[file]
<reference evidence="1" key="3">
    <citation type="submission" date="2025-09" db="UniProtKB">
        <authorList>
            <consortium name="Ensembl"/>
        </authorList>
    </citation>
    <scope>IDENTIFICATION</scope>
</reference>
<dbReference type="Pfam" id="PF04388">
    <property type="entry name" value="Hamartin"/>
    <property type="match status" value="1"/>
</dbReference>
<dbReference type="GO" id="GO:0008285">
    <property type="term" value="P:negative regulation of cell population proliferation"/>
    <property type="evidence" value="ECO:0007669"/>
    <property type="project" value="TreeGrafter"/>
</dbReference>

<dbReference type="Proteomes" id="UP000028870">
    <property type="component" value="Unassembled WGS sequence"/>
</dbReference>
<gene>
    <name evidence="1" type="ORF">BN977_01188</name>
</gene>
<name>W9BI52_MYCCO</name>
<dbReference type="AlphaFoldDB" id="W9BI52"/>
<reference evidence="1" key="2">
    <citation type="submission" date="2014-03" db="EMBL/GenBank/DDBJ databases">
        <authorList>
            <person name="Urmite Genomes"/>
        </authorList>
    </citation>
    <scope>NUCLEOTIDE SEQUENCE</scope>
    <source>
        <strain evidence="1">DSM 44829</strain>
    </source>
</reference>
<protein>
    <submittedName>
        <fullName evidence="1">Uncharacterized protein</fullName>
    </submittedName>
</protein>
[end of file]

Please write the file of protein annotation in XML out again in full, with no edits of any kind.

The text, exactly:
<reference evidence="1" key="3">
    <citation type="submission" date="2025-09" db="UniProtKB">
        <authorList>
            <consortium name="Ensembl"/>
        </authorList>
    </citation>
    <scope>IDENTIFICATION</scope>
</reference>
<dbReference type="Pfam" id="PF04388">
    <property type="entry name" value="Hamartin"/>
    <property type="match status" value="1"/>
</dbReference>
<dbReference type="GO" id="GO:0008285">
    <property type="term" value="P:negative regulation of cell population proliferation"/>
    <property type="evidence" value="ECO:0007669"/>
    <property type="project" value="TreeGrafter"/>
</dbReference>

<dbReference type="Proteomes" id="UP000028870">
    <property type="component" value="Unassembled WGS sequence"/>
</dbReference>
<gene>
    <name evidence="1" type="ORF">BN977_01188</name>
</gene>
<name>W9BI52_MYCCO</name>
<dbReference type="AlphaFoldDB" id="W9BI52"/>
<reference evidence="1" key="2">
    <citation type="submission" date="2014-03" db="EMBL/GenBank/DDBJ databases">
        <authorList>
            <person name="Urmite Genomes"/>
        </authorList>
    </citation>
    <scope>NUCLEOTIDE SEQUENCE</scope>
    <source>
        <strain evidence="1">DSM 44829</strain>
    </source>
</reference>
<protein>
    <submittedName>
        <fullName evidence="1">Uncharacterized protein</fullName>
    </submittedName>
</protein>